This is usually provided by the ETF issuer on their website or in any documentation they publish. It tells you what the value of the fund is when you take all of its cash and stock holdings and subtract any liabilities it has.
NAV is usually expressed on a per share basis, meaning you have to divide the number you reach by doing the above calculation by the total number of ETF shares in issuance.
An ETF’s NAV is usually in line with its share price but that’s not always the case, so it can be worth looking at it.
Other factors you need to consider are tracking error and fees.
Contrary to popular wisdom, ETFs do not exactly match the performance of an index they are seeking to track and often don’t even hold all of the stocks in one.
The result is something known as tracking error, which is the difference between the performance of the ETF and the index it tracks. Even a seemingly minor deviation, which could be under 1%, is worth being aware of.
After all, you probably want the ETF you're investing to track an index. If it’s deviating substantially from that then you have to ask what’s going on.
That’s not to say you should obsess over it. Most ETFs will have a tracking error, so it’s not a huge red flag if there is one. Just make sure it’s not totally out of whack with the index.
Fees are also important. Although they tend to be lower than investment trusts or funds for broad market ETFs, fees are always going to be a drain on your return. It’s hard to think of an area of life where you would pay for something and not want to know about it, so ETFs shouldn’t be any different. When it comes to thematic ETFs in niche areas like tracking cannabis companies or green energy, those fees can really climb.
When should I sell an ETF?
This is another one of those questions where investors like to have a silver bullet answer. Sadly there isn’t one.
It may be better to think about this in terms of how you should invest in ETFs.
The historical performance of ETFs shows it’s nearly always better to invest and hold for the long-run than try to make a quick gain from them.
Selling then depends on your own goals and circumstances. You may want to hold ETFs all the way until your retirement and use them as part of your pension pot. Perhaps it’s just a rainy day event in the distant future that you want to set aside investments for.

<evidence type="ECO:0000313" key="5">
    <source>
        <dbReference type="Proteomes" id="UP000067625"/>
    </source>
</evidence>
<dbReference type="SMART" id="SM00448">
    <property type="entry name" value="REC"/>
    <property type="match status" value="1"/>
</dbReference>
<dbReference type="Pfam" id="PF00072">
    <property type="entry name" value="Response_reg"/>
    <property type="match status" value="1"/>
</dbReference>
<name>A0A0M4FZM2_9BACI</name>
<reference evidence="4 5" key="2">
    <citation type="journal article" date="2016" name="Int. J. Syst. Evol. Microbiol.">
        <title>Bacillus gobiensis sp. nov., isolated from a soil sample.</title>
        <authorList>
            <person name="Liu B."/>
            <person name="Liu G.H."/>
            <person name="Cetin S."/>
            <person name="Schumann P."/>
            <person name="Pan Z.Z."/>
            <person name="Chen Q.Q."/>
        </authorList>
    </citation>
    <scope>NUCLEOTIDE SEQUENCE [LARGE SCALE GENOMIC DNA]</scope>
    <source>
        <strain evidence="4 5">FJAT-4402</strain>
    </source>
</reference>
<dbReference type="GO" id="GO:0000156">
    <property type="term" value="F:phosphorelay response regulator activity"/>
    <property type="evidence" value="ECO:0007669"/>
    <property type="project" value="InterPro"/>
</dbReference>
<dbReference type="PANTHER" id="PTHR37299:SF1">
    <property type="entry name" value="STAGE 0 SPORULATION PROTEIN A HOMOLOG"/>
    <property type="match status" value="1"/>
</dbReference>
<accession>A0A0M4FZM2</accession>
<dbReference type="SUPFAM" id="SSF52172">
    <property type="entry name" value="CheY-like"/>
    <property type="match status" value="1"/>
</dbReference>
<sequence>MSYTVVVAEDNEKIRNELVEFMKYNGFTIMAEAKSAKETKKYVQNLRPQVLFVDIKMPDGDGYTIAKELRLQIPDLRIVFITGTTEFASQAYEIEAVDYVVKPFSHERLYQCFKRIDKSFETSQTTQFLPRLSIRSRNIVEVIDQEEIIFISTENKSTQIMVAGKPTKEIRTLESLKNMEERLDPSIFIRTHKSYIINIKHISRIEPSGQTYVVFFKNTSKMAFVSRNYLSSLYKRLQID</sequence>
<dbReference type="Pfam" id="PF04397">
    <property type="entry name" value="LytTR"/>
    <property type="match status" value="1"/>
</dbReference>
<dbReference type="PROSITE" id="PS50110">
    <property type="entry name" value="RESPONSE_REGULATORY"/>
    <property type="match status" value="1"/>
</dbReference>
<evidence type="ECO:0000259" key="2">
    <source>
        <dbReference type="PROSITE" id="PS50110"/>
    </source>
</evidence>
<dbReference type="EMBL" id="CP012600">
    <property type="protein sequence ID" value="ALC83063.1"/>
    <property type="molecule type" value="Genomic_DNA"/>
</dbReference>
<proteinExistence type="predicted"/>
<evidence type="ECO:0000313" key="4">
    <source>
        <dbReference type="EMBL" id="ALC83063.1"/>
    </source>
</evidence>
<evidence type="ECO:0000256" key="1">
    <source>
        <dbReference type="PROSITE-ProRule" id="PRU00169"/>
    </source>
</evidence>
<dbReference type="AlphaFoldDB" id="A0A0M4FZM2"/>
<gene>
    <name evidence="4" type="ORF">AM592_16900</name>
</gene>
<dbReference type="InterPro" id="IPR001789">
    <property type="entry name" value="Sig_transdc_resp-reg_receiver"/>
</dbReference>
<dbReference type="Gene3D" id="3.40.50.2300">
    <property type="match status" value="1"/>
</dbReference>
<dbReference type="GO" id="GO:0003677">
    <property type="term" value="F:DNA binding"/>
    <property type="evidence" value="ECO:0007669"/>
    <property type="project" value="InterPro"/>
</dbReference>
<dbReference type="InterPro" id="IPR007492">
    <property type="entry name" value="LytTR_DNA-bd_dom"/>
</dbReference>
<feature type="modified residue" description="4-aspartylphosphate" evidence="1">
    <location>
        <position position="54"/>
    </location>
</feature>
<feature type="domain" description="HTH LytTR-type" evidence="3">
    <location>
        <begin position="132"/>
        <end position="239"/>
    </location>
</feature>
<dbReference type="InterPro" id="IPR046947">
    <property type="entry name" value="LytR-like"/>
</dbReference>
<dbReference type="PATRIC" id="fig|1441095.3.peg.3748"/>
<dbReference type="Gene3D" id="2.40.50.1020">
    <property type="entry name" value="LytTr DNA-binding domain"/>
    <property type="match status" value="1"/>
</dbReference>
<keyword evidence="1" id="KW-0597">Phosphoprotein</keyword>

The big danger here is, once again, market crashes. For instance, if you had been planning on retiring in March 2020 and had invested heavily in index tracking ETFs for it, then you were probably going to be disappointed.
So if you do have a particular goal in mind for any ETF investments you have, remember the market may have other plans for you.
Learn more on how to identify the ideal time to sell part of your investments with our 'How to sell shares' guide.
One thing that’s risen in popularity over the past few years is the idea of active ETFs.
Perhaps the most popular one in the US in 2021 is the ARK ETF managed by Cathie Wood.
There are a few things to be aware of here.
First of all, these are not index-tracking. ARK, for example, is a fund managed by Wood that picks different stocks to invest in. That means it arguably doesn’t provide the same sort of security as a regular index-tracking ETF.
Another thing is that the fees active ETFs charge aren’t low. In fact, ARK’s fees are more than double those charged by some UK investment trusts.
Lastly, a lot of active ETFs are US-listed. UK financial regulation requires ETF issuers to provide a specific document, called a key investor information document (or ‘KIID’), to retail investors.
As of 2021, US ETF issuers aren’t required to do this and so they don't do it, meaning they are effectively inaccessible to UK investors.
What ETFs are popular buys on Freetrade
- iShares Global Clean Energy UCITS ETF (Dist)
- Vanguard S&P 500 UCITS ETF (Dist.)
- Vanguard FTSE All World UCITS ETF (Dist.)
- Vanguard S&P 500 UCITS ETF USD (Acc.)
- iShares Core FTSE 100 UCITS ETF (Dist.)
- INVESCO NASDAQ 100 UCITS ETF (Dist.)
- Vanguard FTSE All-World UCITS ETF USD (Acc.)
- iShares S&P 500 UCITS ETF (Dist.)
- iShares UK Dividend UCITS ETF (Dist.)
- Vanguard FTSE 100 UCITS ETF (Dist.)